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What’s the best way to keep my pack contents dry if I don’t have a waterproof backpack? Pack covers and pack liners have failed repeatedly. Should I just rely on zip-top bags? – Ed, Waxhaw, NC
First of all: Take a closer look at those pack covers and liners. Unless a pack cover or pack liner is ripped, it should work just fine in terms of keeping your gear dry, so it’s worth considering the possibility that you may just be treating your waterproofing gear rougher than it can handle. Zip-top bags work great on smaller items, but good luck trying to get your sleeping bag in one.
Here’s the deal: You’ve got a lot of options for keeping your gear dry, but it really comes down to personal preference. Want my opinion? I’ll assume the answer to that is yes, since you wrote me.
The plus side of pack covers: They’re fast and they let you waterproof your entire bag at once. Just slip the elastic cover around your bag (a custom-made one from whoever made your pack is ideal, but you can find third-party options too) and you’re good to go. But personally, I think pack covers are a pain in the butt. You have to stop to put them on when the rain starts, and when you want to access something, like a water bottle in a side packet, they get in the way.
If you don’t want to mess with a cover but like the simplicity of protecting all your gear in one go, pack liners (like Sea to Summit’s Ultra-Sil Pack Liners) are a good option that I sometimes use. They come in a variety of sizes, weigh next to nothing, and it’s nice to not have to worry about individually bagging each water-sensitive item. The downside? The only gear you’ll have easy access to is what you keep in your accessory pockets, and you’ll have to find another way to keep that dry.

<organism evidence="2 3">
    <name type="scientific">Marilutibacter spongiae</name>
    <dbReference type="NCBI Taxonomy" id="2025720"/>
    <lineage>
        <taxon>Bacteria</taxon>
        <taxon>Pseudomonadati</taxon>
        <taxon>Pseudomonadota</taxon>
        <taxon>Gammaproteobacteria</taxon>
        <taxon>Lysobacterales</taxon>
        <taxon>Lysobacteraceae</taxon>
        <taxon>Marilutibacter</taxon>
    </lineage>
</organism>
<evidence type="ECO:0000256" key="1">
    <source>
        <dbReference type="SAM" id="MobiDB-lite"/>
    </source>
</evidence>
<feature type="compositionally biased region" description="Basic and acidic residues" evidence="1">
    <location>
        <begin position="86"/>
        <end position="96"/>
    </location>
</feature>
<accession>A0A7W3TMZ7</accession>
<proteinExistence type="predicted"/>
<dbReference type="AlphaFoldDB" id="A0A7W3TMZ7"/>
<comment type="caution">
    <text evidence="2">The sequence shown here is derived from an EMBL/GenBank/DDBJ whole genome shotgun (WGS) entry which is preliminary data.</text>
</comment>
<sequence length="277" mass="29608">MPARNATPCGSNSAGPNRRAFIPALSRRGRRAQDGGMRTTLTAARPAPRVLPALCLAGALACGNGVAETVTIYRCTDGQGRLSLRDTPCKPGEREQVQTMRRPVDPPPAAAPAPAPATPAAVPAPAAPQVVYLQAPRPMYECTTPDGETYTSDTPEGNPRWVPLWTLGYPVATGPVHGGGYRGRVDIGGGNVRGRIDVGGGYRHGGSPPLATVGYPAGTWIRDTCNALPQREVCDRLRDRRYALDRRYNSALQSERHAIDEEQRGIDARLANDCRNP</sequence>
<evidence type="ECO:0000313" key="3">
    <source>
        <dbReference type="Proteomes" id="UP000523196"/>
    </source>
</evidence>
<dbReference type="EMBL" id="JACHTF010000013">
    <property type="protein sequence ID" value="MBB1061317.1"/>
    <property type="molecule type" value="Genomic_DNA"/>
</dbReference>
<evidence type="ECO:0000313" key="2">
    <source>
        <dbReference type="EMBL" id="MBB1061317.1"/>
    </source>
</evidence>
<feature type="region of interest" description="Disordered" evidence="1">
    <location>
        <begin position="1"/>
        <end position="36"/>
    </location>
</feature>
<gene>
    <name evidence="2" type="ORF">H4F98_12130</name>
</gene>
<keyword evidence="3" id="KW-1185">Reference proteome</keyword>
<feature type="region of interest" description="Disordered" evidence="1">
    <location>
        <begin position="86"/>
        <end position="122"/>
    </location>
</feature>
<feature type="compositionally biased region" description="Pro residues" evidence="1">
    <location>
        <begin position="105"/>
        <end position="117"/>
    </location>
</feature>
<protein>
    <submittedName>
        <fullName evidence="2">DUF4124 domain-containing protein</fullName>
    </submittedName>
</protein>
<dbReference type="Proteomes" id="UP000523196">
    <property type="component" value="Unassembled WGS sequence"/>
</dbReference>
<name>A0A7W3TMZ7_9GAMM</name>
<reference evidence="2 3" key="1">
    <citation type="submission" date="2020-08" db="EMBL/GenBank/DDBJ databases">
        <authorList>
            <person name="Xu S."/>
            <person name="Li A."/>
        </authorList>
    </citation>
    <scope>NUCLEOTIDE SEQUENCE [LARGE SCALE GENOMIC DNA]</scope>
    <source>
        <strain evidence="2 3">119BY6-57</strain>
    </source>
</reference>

When I know that wet weather is inevitable and things could get really ugly, I always feel safer with a system of smaller waterproof stuffsacks. That way, I can keep my clothes in one, my bag in another, and other doo-dads in a smaller one. I can access each without exposing the others to the weather.
The downside: Stuffsacks can get fiddly, and squeezing all the air out of traditional ones takes a little bit of practice. Leave any of it inside, and it can feel like you’re trying to cram a bunch of balloons into your backpack. Sea to Summit’s eVac Dry Sacks solve that problem by using waterproof-breathable fabric to allow you to bleed air out of the sack for more compact packing.
Some favorites: Granite Gear eVent Sil Compression Drysacks and Sea to Summit’s eVac Dry Sacks. Neither one has ever failed me, despite tons of nasty weather, and they both come in a variety of sizes to fit any type of trip.
Of course, I always have a couple of zip-top bags in my pack as well: for my map, notebook, and TP stash. And garbage bags are useful as a low-cost pack liner; they just won’t last quite as long or be as secure as a purpose-made pack liner.